I'd like to use Arducam's MT9V022/34 cameras for my project. However, the API they provide is quite limited, and also makes me buy their USB shield module(s).

Important part of my project is to change exposure manually, and perhaps capture images synchronously with multiple cameras. There are some examples that say users can modify exposure manually, but it feels very limited (in the sense of what you can do). Their API is closed sourced (and feels very bloated). Also, it's only for a RPi or a full-blown PC.

I'd like to use smaller microcontrollers (perhaps stm32, esp32) to control the camera.

  • Has anyone tried these cameras without Arducam's provided libraries?
  • Also, if you know things/sources where I could learn about this cam's interface, I'd be happy too.

1 Answer 1


I successfully read gray scale (luminance channel only) still images out of a 640 x 480 pixels OV camera which is a 0.3 Mega pixels like the one you mention, with an LPC1778 microntroller.

I was able to achieve a frame rate of 2 images per second at 48 MHz CPU clock.

That microcontroller doesn't have a DVP interface so I designed my software using interrupts.

I could have used DMA but didn't want to.

The main problem I faced was that I couldn't store an entire image in RAM because that microcontroller has 64 Kbytes only and I had to write the image out to an SPI interface and then to a PC.

I found an open source gray scale image codec on GitHub and converted all floating point numbers, multiplications and divisions into integer numbers, multiplications and divisions.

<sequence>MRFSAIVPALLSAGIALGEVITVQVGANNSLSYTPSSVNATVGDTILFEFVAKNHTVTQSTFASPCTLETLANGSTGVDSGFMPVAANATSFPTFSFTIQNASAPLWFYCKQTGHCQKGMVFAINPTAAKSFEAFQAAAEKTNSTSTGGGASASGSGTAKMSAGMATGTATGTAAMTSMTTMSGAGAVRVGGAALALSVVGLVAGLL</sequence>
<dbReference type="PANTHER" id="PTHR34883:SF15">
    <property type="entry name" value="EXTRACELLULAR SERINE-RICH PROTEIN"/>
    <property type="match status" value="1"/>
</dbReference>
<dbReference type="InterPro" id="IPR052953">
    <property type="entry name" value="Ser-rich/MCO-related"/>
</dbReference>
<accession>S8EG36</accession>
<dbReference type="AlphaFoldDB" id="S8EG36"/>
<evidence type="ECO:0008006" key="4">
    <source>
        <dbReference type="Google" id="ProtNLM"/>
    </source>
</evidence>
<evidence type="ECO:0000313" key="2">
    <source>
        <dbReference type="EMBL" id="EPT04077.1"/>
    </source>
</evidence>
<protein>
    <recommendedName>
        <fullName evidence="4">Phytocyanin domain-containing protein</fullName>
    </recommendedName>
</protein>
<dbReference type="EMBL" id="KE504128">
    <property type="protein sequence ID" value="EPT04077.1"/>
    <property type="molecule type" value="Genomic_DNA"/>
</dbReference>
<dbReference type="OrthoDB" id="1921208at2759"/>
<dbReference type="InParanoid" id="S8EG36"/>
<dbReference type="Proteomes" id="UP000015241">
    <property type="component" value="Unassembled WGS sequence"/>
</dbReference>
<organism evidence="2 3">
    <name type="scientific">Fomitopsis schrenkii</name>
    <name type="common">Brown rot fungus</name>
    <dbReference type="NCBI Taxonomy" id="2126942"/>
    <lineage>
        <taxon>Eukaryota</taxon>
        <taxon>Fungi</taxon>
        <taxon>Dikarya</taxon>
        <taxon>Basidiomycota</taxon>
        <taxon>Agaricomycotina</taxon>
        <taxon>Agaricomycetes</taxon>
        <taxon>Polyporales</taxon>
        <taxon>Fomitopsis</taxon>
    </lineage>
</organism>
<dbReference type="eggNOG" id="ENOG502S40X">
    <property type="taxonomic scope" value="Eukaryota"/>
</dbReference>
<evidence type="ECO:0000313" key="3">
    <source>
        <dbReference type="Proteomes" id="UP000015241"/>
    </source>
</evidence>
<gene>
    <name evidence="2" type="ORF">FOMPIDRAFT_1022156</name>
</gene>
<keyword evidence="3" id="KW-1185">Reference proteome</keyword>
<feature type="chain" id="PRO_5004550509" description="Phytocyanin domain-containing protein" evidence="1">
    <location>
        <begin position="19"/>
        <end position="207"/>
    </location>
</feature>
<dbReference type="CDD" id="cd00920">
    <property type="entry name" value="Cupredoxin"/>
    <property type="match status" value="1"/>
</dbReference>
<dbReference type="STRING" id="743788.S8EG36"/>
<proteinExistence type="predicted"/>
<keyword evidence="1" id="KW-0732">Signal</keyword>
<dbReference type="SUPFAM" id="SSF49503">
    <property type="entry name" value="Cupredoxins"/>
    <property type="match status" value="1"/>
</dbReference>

It was too slow using floating point numbers.

I then compared the results of my integer-operations algorithm, with the results achieved by a PC running the floating-operations algorithm and found no differences.

The only difference is that the jpeg stream in case of integer math is 10% longer because some const floating point matrix coefficients, optimized by the JPEG group back in the '90s, were rounded off to integers.

I remember that I debugged my integer-math algorithm on a PC using OpenCV to convert jpeg images into UV data.

The gray scale jpeg encoder repository is here:


My integer math algorithm is not yet on Github because I'm a bit busy.

The DVP Interface is very easy to learn.

It's just a parallel interface clocked by the external microcontroller and with 2 synchronization signals: end of pixels row and end of frame.

There's actually a third synchronization signal called E that is high for all the duration of the frame.

I don't remember if used E or not.

  • \$\begingroup\$ Thanks for the reply, (Now I'm exploring Arducam's Arduino Library to understand how they do DVP with other cams & mcu) Do you have some another place (or websites) that looked a beginner could start from? \$\endgroup\$
    – Garid
    Commented Nov 26, 2021 at 7:06
  • \$\begingroup\$ The DVP interface is the same across many cmos sensors. What changes are the internal hardware registers that the microcontroller programs. \$\endgroup\$ Commented Nov 26, 2021 at 7:15
  • \$\begingroup\$ There’s plenty of examples of cameras interfaced to esp32 on the web. The maixbit k210 is an interesting device. The board supports a camera and is very fast. Actually the second fastest board that has Arduino support I’ve played with. Has an AI engine as well. Has micropython with opencv. \$\endgroup\$
    – Kartman
    Commented Nov 26, 2021 at 10:07

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